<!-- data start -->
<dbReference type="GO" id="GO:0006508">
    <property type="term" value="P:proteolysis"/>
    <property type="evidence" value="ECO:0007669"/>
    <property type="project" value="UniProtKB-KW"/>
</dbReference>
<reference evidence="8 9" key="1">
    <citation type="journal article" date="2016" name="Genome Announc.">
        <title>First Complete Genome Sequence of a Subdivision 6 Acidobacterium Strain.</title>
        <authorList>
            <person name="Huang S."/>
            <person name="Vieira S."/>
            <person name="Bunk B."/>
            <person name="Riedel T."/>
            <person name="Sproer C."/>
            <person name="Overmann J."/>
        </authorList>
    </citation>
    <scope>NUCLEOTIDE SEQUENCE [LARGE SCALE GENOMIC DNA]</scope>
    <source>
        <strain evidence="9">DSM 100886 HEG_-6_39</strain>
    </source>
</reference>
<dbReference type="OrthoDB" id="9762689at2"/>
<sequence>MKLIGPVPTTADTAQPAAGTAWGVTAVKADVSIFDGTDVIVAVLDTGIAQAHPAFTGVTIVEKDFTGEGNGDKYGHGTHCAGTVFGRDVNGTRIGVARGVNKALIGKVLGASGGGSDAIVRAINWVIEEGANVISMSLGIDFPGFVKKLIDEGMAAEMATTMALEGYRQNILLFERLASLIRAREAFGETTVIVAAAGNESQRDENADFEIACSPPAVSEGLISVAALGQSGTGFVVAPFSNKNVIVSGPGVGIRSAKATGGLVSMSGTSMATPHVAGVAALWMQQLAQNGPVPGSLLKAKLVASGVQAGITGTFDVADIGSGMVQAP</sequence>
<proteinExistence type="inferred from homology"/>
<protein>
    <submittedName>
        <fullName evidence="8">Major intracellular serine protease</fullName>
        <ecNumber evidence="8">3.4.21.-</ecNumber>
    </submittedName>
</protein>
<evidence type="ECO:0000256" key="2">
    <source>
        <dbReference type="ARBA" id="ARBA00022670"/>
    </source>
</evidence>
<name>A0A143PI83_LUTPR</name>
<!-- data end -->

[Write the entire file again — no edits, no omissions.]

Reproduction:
<dbReference type="GO" id="GO:0006508">
    <property type="term" value="P:proteolysis"/>
    <property type="evidence" value="ECO:0007669"/>
    <property type="project" value="UniProtKB-KW"/>
</dbReference>
<reference evidence="8 9" key="1">
    <citation type="journal article" date="2016" name="Genome Announc.">
        <title>First Complete Genome Sequence of a Subdivision 6 Acidobacterium Strain.</title>
        <authorList>
            <person name="Huang S."/>
            <person name="Vieira S."/>
            <person name="Bunk B."/>
            <person name="Riedel T."/>
            <person name="Sproer C."/>
            <person name="Overmann J."/>
        </authorList>
    </citation>
    <scope>NUCLEOTIDE SEQUENCE [LARGE SCALE GENOMIC DNA]</scope>
    <source>
        <strain evidence="9">DSM 100886 HEG_-6_39</strain>
    </source>
</reference>
<dbReference type="OrthoDB" id="9762689at2"/>
<sequence>MKLIGPVPTTADTAQPAAGTAWGVTAVKADVSIFDGTDVIVAVLDTGIAQAHPAFTGVTIVEKDFTGEGNGDKYGHGTHCAGTVFGRDVNGTRIGVARGVNKALIGKVLGASGGGSDAIVRAINWVIEEGANVISMSLGIDFPGFVKKLIDEGMAAEMATTMALEGYRQNILLFERLASLIRAREAFGETTVIVAAAGNESQRDENADFEIACSPPAVSEGLISVAALGQSGTGFVVAPFSNKNVIVSGPGVGIRSAKATGGLVSMSGTSMATPHVAGVAALWMQQLAQNGPVPGSLLKAKLVASGVQAGITGTFDVADIGSGMVQAP</sequence>
<proteinExistence type="inferred from homology"/>
<protein>
    <submittedName>
        <fullName evidence="8">Major intracellular serine protease</fullName>
        <ecNumber evidence="8">3.4.21.-</ecNumber>
    </submittedName>
</protein>
<evidence type="ECO:0000256" key="2">
    <source>
        <dbReference type="ARBA" id="ARBA00022670"/>
    </source>
</evidence>
<name>A0A143PI83_LUTPR</name>